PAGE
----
In a way, therefore, the faithful implementation of the present programme is not only crucial for getting a regular flow of foreign funds from various sources and revive the growth prospects of the economy, but it will also offer a perfect opportunity to regain the confidence of donors in our ability to undertake the needed prior conditionalities like free float of the rupee have already been implemented but the next phase would be more arduous. The most important element of the programme is the reduction of budget deficit from 6.4 per cent of GDP in 1999-2000 to 5.2 per cent in the current year. The lowering of budget deficit by such a wide margin in a single year is to be achieved through increased tax collections and strict expenditure controls. The press release makes it clear that Pakistan authorities should stand ready to take additional measures if revenues fall short of expectations.

The IMF is also very emphatic about external sector sustainability. According to the press release, a key element of the programme is the maintenance of a competitive and flexible exchange rate that is determined by market forces. Gross official reserves have been targeted at $1.74 billion at end June, 2001, equivalent to 7.3 weeks of import of goods and non-factor services. The increase in reserves would be achieved through an active exchange rate policy, monetary tightening, fiscal adjustment and exceptional financing. Improvement in balance of payments would be brought about by increased exports and sharply reduced capital outflows from a rebound in investor confidence. Monetary policy would be monitored very closely and net domestic assets of the State Bank, which determine primarily the rate of expansion of liquidity in the economy, would as usual be another important performance criterion. GDP is projected to grow by 4.5 per cent during 2000-2001 compared to 4.8 per cent last year. It must be mentioned that all the important variables in an economy are more or less inter-connected and interdependent. Set-back in a particular area usually has a rippling effect everywhere.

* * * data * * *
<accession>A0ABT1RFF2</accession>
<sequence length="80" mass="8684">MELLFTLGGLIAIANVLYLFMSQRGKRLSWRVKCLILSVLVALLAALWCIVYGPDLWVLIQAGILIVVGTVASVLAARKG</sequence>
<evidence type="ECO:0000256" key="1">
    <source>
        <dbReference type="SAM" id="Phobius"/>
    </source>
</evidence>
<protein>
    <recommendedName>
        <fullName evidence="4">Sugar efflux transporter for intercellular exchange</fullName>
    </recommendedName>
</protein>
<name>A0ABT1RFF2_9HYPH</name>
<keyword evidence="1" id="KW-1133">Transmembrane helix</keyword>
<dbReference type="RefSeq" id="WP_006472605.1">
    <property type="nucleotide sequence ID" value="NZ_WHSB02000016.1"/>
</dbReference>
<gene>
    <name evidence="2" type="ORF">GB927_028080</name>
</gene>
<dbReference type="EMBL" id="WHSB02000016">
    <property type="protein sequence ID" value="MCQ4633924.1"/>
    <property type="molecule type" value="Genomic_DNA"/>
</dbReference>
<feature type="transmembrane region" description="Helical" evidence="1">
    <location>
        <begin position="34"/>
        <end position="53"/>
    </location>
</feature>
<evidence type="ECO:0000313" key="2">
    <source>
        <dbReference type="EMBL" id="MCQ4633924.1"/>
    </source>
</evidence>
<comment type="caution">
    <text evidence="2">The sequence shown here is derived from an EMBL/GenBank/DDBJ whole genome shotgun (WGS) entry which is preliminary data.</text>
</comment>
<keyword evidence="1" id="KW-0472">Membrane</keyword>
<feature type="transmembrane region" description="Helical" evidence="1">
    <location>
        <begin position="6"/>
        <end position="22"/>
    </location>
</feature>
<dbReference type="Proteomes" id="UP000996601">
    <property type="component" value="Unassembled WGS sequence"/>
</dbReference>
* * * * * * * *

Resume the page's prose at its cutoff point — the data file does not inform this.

Apart from devaluation, the IMF has demanded broadening the tax base, strengthening tax administration, reforming the civil service, steps to integrate financial markets, improve position of public enterprises and banks, liberalise international trade, accelerate privatization, enhanced governance, substantial improvements in the collection and quality of data and transparency.

The IMF Board of Directors have, at the same time, dangled a carrot in front of Pakistan saying that if Pakistan carried out the conditionalities honestly and faithfully, it could lead eventually to the medium-term support from the Fund under the Poverty Reduction and Growth Facility (PRGF). The PRGF is currently the preferred name for IMF's typical programme for developing countries, broadly similar to previous acronym nightmares such as Enhanced Structural Advancement Facility (ESAF) and its ilk.

Finance Minister Shaukat Aziz at a Press conference in Islamabad on Thursday, said that this is clearly a major milestone in the efforts of the present Government to rebuilt the economy. The IMF support is a significant breakthrough, for which economic performance was the main determinant.

Ordinarily, there should be no cause to rejoice the foreign debt's approval, yet Shaukat Aziz's hard work to convince the IMF about legitimacy of Pakistan's compulsive need for a bail out package to overcome its cash starvation deserves appreciation. It is true that Pakistan is forced to seek IMF's assistance due to the serious financial constraints resulting from the previous government's heavy borrowing in the past, which had eroded country's ability to sustain its economy amidst the consequently mounting fiscal obligations.

Pakistan had to abide by the unprecedented conditionalities of the IMF and the World Bank and compromise on its vital national interests to seek financial support for its sagging economy. Let it, however, be understood by the country's financial managers that to sustain the economy with the help of foreign debts is no solution to the nation's economic ills. It will rather drift the country deeper and deeper into the IMF-World Bank duo's marshy financial solutions to deprive its political sovereignty, stand on its own feet economically. Like previous regimes, the present Government seems to have also resorted to the easy course of lending money for economic sustenance, rather than boosting the productive sectors for autarky. Pakistan has to pursue this course vigorously and shun the tendency of dependence on foreign debts for survival. It's time to get rid of the begging bowl as the mounting foreign debts are gradually incapacitating the nation to survive with honour, dignity and self-respect.